Unfortunately, despite the enormous talent in the league, revenue streams are not strong enough to support player salaries that rival their male counterparts. Basketball purists can appreciate the talent, but without increased support, many of the top players may start venturing overseas to make more money. Let’s keep these ladies here, shall we?

The NCAAW scene is thriving. March 2018 provided as much madness as we can remember for some time on the lady’s side. The sustained greatness of programs like UCONN mixed with up-and-comers such as Mississippi State has made for some incredibly entertaining basketball.

Locally, women’s basketball is going strong as well. The Missouri State Lady Bears are looking like a contender in the upcoming Missouri Valley Conference Tournament, currently seeded second with only one game to play. The Drury Lady Panthers? Oh, they can’t lose. 28-0. Crazy.

Ranked at the top, the GLVC tournament is theirs to lose. The first game is tonight at 6:00PM in Illinois against McKendree, who are winless against the Panthers all-time, including a 17 point loss earlier this season.

Success abounds at the high school level as well, with many of our Yanders Law players and The Basketball Movement athletes showing out all season long. The future of women’s basketball is strong and we hope to help in making it stronger.

Special shoutouts also to all of the mothers, grandmothers, and other guardians of basketball players. Often unsung heroes, we see these special ladies giving so much to their players to put them in the best possible position to succeed. We see you, and we appreciate you.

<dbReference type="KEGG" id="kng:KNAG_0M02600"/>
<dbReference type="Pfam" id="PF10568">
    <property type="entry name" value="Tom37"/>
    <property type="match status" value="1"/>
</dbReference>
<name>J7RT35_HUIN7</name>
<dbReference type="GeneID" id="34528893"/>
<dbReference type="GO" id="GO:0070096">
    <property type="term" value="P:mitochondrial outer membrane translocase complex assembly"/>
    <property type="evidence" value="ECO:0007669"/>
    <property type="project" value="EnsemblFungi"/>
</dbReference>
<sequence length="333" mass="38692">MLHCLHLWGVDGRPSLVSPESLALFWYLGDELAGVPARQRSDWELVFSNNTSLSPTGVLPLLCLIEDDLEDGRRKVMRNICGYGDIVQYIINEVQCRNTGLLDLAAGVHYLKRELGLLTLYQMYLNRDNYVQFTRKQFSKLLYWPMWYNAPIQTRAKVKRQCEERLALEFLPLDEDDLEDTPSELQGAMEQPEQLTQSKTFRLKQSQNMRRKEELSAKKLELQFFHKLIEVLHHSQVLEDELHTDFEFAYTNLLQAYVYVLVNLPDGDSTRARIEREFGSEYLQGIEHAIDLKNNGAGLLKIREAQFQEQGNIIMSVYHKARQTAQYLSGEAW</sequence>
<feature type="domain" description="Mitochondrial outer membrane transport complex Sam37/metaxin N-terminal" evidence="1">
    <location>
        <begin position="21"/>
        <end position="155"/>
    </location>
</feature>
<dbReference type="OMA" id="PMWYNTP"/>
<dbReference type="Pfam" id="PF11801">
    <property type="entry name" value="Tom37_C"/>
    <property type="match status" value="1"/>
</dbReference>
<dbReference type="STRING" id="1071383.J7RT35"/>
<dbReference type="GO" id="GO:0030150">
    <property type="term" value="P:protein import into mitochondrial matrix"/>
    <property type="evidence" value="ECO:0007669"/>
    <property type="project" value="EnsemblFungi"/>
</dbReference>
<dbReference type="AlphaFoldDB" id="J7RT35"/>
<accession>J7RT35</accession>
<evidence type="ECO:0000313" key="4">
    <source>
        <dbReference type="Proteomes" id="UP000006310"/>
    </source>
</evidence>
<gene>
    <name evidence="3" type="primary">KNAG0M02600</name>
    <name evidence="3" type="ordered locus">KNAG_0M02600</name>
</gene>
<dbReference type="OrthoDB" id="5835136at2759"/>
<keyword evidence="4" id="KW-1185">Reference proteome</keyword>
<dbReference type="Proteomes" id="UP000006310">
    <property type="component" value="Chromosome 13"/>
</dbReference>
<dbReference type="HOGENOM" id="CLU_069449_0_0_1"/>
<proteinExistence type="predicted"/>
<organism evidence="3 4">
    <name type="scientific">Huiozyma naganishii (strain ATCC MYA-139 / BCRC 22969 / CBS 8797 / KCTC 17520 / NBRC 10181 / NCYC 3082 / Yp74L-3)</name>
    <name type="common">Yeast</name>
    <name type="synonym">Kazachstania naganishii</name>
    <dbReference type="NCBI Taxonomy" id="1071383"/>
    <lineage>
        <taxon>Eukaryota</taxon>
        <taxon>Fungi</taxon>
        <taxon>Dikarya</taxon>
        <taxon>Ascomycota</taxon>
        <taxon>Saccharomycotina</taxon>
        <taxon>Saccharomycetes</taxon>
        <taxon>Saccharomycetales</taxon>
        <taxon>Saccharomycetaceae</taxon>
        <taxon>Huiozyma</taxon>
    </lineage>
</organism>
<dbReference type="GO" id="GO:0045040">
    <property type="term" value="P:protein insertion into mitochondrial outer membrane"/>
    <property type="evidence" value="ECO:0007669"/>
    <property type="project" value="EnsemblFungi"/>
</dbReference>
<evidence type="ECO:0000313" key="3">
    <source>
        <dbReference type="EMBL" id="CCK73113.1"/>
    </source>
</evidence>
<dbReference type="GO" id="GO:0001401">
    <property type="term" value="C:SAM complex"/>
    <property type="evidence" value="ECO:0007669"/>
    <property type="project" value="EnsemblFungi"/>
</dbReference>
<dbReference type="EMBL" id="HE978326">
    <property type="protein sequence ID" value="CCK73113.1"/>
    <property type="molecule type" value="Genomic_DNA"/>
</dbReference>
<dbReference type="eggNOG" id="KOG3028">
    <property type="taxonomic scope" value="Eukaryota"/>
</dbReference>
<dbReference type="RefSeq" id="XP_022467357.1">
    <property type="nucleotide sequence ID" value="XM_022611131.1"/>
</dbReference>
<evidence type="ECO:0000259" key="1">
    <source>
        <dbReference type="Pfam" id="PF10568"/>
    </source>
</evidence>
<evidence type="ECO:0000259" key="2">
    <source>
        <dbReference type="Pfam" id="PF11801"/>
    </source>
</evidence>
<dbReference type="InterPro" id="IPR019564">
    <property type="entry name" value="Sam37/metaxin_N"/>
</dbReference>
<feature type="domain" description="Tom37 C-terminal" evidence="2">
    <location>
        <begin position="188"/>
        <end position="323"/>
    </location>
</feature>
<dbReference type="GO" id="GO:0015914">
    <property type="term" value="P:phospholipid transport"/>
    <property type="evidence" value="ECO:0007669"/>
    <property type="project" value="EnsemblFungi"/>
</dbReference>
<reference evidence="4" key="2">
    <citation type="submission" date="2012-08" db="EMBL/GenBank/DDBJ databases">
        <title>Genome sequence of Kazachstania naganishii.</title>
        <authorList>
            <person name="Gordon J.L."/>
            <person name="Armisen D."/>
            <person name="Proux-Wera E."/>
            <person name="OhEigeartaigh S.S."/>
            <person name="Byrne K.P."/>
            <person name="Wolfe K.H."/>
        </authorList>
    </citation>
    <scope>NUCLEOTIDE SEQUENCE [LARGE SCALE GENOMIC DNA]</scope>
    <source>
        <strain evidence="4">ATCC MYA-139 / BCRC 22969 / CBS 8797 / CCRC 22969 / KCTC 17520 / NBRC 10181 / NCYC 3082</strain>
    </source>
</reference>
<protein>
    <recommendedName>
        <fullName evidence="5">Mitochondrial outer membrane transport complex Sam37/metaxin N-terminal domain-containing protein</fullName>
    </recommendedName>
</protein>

Happy International Women’s Day again from your friends at The Basketball Movement!

2018 WNBA Finals - It's a wrap

The 2018 WNBA season is officially done thanks to a Finals sweep by the Seattle Storm.

WNBA playoff series are all best-of-five from the first round through the Finals. Somewhat surprisingly, the Seattle Storm only needed three games to put away the Washington Mystics and claim the title of champion for the 2018 season.

The final game was largely decided by perimeter shooting, with the Storm going 13 of 26 from deep. The stretch-bigs proved to be the difference. A four-time NCAA champion at UCONN, the Storm were led by regular season MVP, Breanna Stewart. This is the sixth time that a player has won the regular season MVP award and also gone on the win Finals MVP.

Stewart’s greatness at just 24 years old is impressive. On the other end of the spectrum, her teammate, Sue Bird’s continued excellence at age 37 stands out as well. She is one of the most tenured and respected players in the league.

The Washington Mystics, led by star Elena Della Donne are certainly disappointed by the results, but had a great season.

First and Second Team All-WNBA